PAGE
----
“The privilege of my life:” President Barack Obama lays out his legacy in his own words on Twitter
Calling the presidency “the privilege of my life,” President Barack Obama took to Twitter Sunday, January 1st to lay out his legacy in his own terms.
President Obama began a seven-message series of tweets by saying: “As we look ahead to the future, I wanted to take a moment to look back on the remarkable progress that you made possible these past eight years.”
He touted “the longest streak of job growth in our history” and said that “after decades of rising health care costs, today nearly every American now has access to the financial security of affordable health care.”
The two-term Democratic president also highlighted moves toward green energy, the ends of foreign conflicts and the legalization of same-sex marriage.
President Obama concluded by writing: “It’s been the privilege of my life to serve as your President. I look forward to standing with you as a citizen. Happy New Year everybody.”
President Obama’s tweet-storm came as Sean Spicer, President-elect Donald Trump’s incoming White House press secretary, said on ABC’s “This Week” that President-elect Trump will immediately “repeal a lot of the regulations and actions that have been taken by this administration over the last eight years that have hampered both economic growth and job creation.”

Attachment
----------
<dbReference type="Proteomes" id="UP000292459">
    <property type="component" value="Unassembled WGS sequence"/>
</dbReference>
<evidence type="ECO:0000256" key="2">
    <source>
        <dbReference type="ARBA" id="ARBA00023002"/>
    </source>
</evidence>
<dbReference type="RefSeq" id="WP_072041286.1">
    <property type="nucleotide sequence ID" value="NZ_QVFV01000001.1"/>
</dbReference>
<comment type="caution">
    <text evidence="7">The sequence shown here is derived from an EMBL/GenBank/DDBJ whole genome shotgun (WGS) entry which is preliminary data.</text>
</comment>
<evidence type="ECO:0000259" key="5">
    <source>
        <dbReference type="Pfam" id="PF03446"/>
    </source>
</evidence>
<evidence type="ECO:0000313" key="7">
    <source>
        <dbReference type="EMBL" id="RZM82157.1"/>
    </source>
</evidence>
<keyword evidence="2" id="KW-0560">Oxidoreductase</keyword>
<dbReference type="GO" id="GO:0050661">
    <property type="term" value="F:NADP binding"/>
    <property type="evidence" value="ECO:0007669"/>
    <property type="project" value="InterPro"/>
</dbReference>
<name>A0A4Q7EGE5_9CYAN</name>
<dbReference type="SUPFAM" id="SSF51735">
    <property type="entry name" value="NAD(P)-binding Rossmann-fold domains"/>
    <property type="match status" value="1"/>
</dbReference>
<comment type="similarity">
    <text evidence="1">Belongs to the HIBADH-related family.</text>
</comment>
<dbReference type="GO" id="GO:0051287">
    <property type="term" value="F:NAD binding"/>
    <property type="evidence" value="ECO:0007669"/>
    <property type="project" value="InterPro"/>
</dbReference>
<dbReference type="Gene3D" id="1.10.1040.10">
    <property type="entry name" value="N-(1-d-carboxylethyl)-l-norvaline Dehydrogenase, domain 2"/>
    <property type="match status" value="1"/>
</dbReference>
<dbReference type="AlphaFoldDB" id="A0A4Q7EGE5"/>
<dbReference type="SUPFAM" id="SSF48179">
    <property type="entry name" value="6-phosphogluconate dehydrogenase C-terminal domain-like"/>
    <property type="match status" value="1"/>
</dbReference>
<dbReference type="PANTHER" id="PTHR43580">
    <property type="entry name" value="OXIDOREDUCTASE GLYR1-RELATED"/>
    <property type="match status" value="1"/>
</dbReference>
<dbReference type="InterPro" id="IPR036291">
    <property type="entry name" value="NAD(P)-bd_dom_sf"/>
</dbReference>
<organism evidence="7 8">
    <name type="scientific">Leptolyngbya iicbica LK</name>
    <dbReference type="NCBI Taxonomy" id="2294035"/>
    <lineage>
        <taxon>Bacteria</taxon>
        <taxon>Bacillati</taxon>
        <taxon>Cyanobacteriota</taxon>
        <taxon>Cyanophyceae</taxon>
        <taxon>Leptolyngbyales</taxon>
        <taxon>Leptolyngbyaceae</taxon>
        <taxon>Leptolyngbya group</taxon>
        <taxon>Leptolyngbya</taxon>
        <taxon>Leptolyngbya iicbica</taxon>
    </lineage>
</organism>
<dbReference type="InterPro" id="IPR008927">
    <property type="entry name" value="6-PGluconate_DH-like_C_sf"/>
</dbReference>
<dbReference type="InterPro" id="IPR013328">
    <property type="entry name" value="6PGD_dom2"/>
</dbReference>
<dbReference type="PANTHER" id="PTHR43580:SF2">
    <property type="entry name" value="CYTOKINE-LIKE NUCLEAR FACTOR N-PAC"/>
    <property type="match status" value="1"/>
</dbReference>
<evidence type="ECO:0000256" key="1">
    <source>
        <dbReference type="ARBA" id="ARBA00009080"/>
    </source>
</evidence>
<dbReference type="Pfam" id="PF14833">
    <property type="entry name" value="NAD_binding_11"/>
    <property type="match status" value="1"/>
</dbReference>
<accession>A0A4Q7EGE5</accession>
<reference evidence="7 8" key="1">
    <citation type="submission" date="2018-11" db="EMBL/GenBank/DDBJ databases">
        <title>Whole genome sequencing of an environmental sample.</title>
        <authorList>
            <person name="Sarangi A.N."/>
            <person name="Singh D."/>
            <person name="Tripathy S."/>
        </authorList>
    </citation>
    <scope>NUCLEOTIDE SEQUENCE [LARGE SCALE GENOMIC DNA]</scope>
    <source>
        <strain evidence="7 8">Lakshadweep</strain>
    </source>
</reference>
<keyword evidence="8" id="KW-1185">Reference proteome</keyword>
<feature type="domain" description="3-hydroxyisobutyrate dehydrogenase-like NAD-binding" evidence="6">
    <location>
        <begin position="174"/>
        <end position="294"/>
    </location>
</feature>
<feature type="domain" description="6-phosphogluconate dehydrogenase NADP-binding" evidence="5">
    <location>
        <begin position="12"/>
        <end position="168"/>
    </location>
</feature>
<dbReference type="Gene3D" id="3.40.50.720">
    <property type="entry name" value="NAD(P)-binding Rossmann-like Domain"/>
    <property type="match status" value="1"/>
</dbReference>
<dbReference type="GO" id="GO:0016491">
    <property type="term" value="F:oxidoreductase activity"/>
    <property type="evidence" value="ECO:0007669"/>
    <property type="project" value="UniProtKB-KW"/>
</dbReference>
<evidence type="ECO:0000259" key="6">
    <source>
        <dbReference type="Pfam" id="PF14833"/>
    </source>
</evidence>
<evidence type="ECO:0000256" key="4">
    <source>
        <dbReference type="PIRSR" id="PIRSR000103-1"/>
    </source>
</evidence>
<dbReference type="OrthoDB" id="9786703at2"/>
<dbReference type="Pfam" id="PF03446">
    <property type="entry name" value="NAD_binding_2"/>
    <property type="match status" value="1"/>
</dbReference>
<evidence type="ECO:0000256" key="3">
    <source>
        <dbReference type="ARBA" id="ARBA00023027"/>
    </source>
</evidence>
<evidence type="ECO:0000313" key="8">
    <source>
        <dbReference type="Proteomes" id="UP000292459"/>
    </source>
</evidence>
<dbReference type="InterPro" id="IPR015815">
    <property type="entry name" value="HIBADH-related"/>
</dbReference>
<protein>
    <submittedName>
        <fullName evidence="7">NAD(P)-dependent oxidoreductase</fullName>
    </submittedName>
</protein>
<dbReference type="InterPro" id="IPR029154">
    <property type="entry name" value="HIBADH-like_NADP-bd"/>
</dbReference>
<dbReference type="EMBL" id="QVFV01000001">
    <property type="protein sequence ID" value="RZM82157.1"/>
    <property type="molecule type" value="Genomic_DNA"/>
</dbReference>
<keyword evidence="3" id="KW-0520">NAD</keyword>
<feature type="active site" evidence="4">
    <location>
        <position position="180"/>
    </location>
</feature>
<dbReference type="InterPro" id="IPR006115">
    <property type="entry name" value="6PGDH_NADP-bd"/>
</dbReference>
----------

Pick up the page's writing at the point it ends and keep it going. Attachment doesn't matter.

He didn’t specify which executive actions President-elect Trump will repeal. But President-elect Trump has long been critical of President Obama’s moves on immigration, energy regulation and foreign policy, and could look for ways to undo those and other actions.
President Obama has used Twitter before, but never as frequently as his successor, President-elect Trump.
The tweets come as President Obama’s @POTUS handle is set to be transitioned to President-elect Trump. President Obama’s tweets will be maintained, though, under a new handle — @POTUS44 — that will launch once he leaves office, the White House has said.
President Obama is also set to deliver a final speech, which the White House will announce Monday, January 2nd — where he will defend his legacy.